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Publication numberUS7868637 B2
Publication typeGrant
Application numberUS 11/974,620
Publication dateJan 11, 2011
Filing dateOct 15, 2007
Priority dateOct 15, 2007
Fee statusPaid
Also published asEP2051089A2, EP2051089A3, EP2051089B1, US20090096479
Publication number11974620, 974620, US 7868637 B2, US 7868637B2, US-B2-7868637, US7868637 B2, US7868637B2
InventorsSteven A. Avritch, Gary L. Hess
Original AssigneeHamilton Sundstrand Corporation
Export CitationBiBTeX, EndNote, RefMan
External Links: USPTO, USPTO Assignment, Espacenet
System and method for automated detection of singular faults in diode or'd power bus circuits
US 7868637 B2
Abstract
A system automatically detects singular faults in diode or'd power bus circuit comprised of a plurality of diodes. The system includes a diode test circuit that selectively applies a voltage pulse to one of the plurality of diodes and detects the presence of singular faults based on the monitored response to the voltage pulse.
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Claims(14)
1. A system for automatically detecting singular faults in diode or'd power bus circuits, the system comprising:
a diode or'd power bus circuit that includes a plurality of diodes connectable to distribute power from one of a plurality of power sources to a load; and
a singular fault detection circuit that applies a voltage pulse having a voltage magnitude greater than a voltage magnitude of the plurality of power sources to each of the plurality of diodes, one at a time, and detects singular faults in the diode or'd power bus circuit based on monitored responses to the voltage pulse.
2. The system of claim 1, wherein the singular fault detection circuit includes:
a charge-up circuit for generating the voltage pulses applied to each of the plurality of diodes.
3. The system of claim 2, wherein the singular fault detection circuit includes:
a selection circuit connected to selectively distribute each voltage pulse to one of the plurality of diodes in the diode or'd power bus circuit.
4. The system of claim 3, wherein the singular fault detection circuit includes:
a validation circuit connected to monitor the propagation of each voltage pulse through the selection circuit to validate whether the voltage pulse is properly applied to the selected diode within the diode or'd power bus circuit.
5. The system of claim 1, wherein the singular fault detection circuit includes:
a voltage pulse detection circuit connected to monitor an output voltage of the diode or'd power bus circuit to determine whether each voltage pulse applied to the diode or'd power bus circuit was propagated through the diode to which it was applied.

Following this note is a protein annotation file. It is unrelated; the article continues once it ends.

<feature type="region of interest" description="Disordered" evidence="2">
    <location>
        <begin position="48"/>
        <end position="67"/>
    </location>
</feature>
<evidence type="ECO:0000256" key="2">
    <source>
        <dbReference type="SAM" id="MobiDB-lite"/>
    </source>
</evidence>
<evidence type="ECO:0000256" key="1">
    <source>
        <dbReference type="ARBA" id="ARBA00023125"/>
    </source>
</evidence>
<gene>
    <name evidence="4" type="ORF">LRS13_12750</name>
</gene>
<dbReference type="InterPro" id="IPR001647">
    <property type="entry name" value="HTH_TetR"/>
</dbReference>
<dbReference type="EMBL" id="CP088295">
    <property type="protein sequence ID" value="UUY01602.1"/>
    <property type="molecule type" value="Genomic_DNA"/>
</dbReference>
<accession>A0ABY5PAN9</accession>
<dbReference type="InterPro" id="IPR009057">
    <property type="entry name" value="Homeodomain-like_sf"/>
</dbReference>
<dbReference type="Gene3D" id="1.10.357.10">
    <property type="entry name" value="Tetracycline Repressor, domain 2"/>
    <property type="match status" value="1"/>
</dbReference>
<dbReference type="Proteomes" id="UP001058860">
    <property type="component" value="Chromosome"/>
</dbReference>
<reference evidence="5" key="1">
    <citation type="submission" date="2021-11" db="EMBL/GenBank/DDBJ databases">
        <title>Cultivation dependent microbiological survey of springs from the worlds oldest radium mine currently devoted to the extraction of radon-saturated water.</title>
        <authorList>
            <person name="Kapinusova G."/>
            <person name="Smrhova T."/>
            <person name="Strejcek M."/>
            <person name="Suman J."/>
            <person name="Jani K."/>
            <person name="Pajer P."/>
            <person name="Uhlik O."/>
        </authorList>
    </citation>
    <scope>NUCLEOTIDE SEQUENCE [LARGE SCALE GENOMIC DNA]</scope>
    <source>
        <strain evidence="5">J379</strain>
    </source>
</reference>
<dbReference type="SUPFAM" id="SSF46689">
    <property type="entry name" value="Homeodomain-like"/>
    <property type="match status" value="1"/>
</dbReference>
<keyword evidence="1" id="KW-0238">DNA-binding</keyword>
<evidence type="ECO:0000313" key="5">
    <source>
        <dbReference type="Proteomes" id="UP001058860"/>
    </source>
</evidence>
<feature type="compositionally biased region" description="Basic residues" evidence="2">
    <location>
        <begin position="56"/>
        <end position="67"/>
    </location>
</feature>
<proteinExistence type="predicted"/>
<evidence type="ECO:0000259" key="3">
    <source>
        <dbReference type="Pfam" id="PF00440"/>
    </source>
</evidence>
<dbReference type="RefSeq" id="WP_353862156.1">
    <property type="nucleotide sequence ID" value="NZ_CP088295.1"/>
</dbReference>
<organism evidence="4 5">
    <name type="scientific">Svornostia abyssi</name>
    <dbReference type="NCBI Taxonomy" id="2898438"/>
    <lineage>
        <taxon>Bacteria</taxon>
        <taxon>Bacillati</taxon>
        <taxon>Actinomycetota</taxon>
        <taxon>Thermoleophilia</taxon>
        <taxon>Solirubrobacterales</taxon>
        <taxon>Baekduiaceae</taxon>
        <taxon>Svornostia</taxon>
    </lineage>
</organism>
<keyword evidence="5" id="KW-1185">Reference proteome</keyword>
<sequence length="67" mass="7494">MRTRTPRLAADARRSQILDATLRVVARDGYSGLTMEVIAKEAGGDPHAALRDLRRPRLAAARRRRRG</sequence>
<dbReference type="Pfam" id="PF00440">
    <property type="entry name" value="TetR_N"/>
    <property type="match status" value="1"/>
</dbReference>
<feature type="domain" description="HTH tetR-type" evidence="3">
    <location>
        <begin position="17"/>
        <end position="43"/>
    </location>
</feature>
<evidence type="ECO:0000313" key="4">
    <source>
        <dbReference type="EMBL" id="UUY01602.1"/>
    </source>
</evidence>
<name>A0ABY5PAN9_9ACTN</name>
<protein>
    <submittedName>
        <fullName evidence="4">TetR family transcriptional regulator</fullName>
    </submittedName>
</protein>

6. The system of claim 1, further including:
a controller connected to provide control instructions to the singular fault detection circuit to cause the voltage pulse to be applied to one of the plurality of diodes selected by the controller.
7. The system of claim 6, wherein the controller validates the result of a diode test based on validation data and voltage pulse detection data received from the singular fault detection circuit.
8. A method for detecting singular faults in a diode or'd power bus circuit, the method comprising:
generating voltage pulses having a magnitude greater than a voltage magnitude of input power provided to each of a plurality of diodes within the diode or'd power bus circuit;
applying the generated voltage pulses, one at a time, to each of the plurality of diodes within the diode or'd power bus circuit;
monitoring a voltage generated by the diode or'd power bus circuit in response to the voltage pulses applied to each of the plurality of diodes within the diode or'd power bus circuit; and
detecting singular faults in the diode or'd power bus circuit based on the monitored voltage response.
9. The method of claim 8, wherein detecting singular faults in the diode or'd power bus circuit includes:
detecting whether a voltage pulse was propagated through the diode to which it was applied, wherein failure to propagate the voltage pulse indicates a singular fault in the diode to which the voltage pulse was applied.
10. The method of claim 9, further including:
monitoring the voltage pulse being applied to one of the plurality of diodes to validate; and
validating the detection of a singular fault based on the monitored voltage response and the monitored voltage pulse applied to the power bus circuit.
11. A singular fault detection circuit for detecting singular faults in a diode or'd power bus circuit for distributing power from one of a plurality of input sources to a load, the singular fault detection circuit comprising:
a charge-up circuit for developing voltage pulses greater than voltages associated with the input sources;
a diode test circuit connected to selectively distribute voltage pulses developed by the charge-up circuit, one at a time, to each of a plurality of diodes in the diode or'd power bus circuit and to monitor the propagation of each voltage pulse through the diode test circuit and through the diode to which the voltage pulse is applied; and